P-2: Pee Dee Artillery Group

The green numbered circles represent those witness trees captured in the c. 1903 photograph featured on this page. The trees represented by black circles do not appear, or cannot be seen, in the 1903 image.

The Rotograph Postcard

What These Trees Witnessed

The red box indicates the location of, and trees included in, photograph P-2, in the context of Pegram’s Battalion as a whole.

The Pee Dee Artillery, commanded by Lt. William E. Zimmerman, was third in line of the 5 batteries which comprised Pegram’s Battalion in their position on Seminary Ridge, modern West Confederate Avenue. In the morning of July 3, a brigade of four regiments of Virginia troops, commanded by Col. John Brockenbrough, was deployed in a line to the west of the three southernmost batteries of Pegram’s Battalion (in order, the Pee Dee Artillery, Crenshaw’s Battery, and the Fredericksburg Artillery). 

The three batteries all took part in the massive cannonade of 150 guns that fired away for about an hour (noon to 1 PM) at the center of Cemetery Ridge in an unsuccessful attempt to weaken the Union center. At the conclusion of the cannonade, Brockenbrough’s Brigade, which stood on the left flank of the three Confederate divisions which were to attack, marched through these batteries and headed toward Cemetery Ridge.

Colonel Brockenbrough was not at his fighting best at Gettysburg. On July 1, his regiment had failed to take an effective part in the Confederate attacks on McPherson’s and Seminary Ridges, and his timidity would be on further display on July 3. When Brockenbrough’s Brigade was about halfway to the Emmitsburg Road, the 8th Ohio, led by Lt. Col.  Franklin Sawyer, marched to the unsupported left flank of Brockenbrough’s Brigade, and fired onto the Virginians. A succeeding charge by the Buckeyes and 126th New York sent the rebel brigade reeling. In the censorious words of Bradley Gottfried, “Demoralized by their high losses and poor leadership, many of Brockenbrough’s men surrendered or fled. The careless decision to align a small and inherently suspect brigade on the column’s left flank proved a costly mistake.” (1)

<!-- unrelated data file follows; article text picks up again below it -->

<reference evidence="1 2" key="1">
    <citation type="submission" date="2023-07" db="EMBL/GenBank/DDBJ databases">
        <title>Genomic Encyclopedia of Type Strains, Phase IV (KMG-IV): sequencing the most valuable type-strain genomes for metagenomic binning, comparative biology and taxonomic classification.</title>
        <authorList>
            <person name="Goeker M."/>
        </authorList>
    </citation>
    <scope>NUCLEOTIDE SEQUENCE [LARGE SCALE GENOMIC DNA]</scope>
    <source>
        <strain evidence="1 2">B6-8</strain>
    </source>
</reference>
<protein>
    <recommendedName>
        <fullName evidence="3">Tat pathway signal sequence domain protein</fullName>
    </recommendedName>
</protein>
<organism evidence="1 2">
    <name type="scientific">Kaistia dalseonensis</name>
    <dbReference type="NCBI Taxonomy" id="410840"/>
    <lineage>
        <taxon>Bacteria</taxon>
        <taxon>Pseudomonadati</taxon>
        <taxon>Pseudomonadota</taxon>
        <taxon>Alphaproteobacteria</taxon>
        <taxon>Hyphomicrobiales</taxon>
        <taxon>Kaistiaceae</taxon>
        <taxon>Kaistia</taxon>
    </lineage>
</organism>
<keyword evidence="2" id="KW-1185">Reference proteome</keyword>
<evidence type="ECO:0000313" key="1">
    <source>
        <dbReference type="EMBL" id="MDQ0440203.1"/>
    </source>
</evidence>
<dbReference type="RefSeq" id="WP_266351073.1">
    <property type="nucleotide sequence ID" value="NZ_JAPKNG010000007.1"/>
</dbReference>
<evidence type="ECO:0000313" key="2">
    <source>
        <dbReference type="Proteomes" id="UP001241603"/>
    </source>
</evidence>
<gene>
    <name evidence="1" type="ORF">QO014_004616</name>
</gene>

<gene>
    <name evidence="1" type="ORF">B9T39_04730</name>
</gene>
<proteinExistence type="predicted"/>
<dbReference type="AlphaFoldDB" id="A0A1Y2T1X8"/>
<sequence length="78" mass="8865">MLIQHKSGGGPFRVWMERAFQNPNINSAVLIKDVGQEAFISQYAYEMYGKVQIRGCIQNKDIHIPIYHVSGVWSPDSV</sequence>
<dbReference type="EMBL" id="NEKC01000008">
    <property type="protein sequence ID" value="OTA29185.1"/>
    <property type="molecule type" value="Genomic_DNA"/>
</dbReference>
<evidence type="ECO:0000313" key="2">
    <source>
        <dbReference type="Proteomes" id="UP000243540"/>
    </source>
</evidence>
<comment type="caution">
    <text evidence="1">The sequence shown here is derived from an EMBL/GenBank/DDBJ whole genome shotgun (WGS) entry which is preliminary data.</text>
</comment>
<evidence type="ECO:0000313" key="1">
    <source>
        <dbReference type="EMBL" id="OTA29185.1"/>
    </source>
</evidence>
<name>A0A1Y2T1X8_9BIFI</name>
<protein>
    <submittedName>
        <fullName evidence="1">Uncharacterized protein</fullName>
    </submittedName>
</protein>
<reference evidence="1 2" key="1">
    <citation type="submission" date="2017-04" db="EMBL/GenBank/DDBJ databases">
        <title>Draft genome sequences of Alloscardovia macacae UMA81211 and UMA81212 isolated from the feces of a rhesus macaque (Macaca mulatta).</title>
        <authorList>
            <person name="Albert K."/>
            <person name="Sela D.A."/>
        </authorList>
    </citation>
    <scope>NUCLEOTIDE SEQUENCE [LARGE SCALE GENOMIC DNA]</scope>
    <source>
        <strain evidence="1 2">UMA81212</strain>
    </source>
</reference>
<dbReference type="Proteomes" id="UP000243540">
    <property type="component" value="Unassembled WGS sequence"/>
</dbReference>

John Brockenbrough resigned from the army soon after Gettysburg when a junior officer was promoted ahead of him. The poor colonel is memorialized on our webpage, “Trees of Shame”, dedicated to those who underperformed at the battle of Gettysburg.

(1) Gottfried, Bradley M. The Maps of Gettysburg. California: Savas Beatie, 2007. P. 250.

The postcard is reproduced on this page courtesy of Joe Maroney, administrator of the Facebook page, Gettysburg in Postcards. The horse and carriage were likely drawn in by Rotograph artists, as evidence exists that the company engaged in this practice on other Gettysburg battlefield postcards.

Figure P-2: multiple witness trees can be seen in this c.1903 image, which was released by the Rotograph Company as a postcard. The tree marked with a red “X” is no longer extant. The postcard image can be dated to around 1903, or earlier, because the Pegram Battalion Tablet (marked with an asterisk), which was erected in 1903, is missing from this picture.

The Trees

A remarkable postcard, published by the Rotograph Company (a German company with offices and facilities in New York City), shows a scene of West Confederate Avenue taken from just north of the Pee Dee Artillery. Seven witness trees can be identified in the image on the postcard, 6 of them appearing in no other known photograph (not yet discovered, anyway). Two of the seven trees are on the west side of West Confederate Avenue, the reminder on the east side.

Go to Trees #5 and #6
Go to Tree #7
Go to Tree #8
Go to Tree #9
Go to Tree #11
Goto Tree #12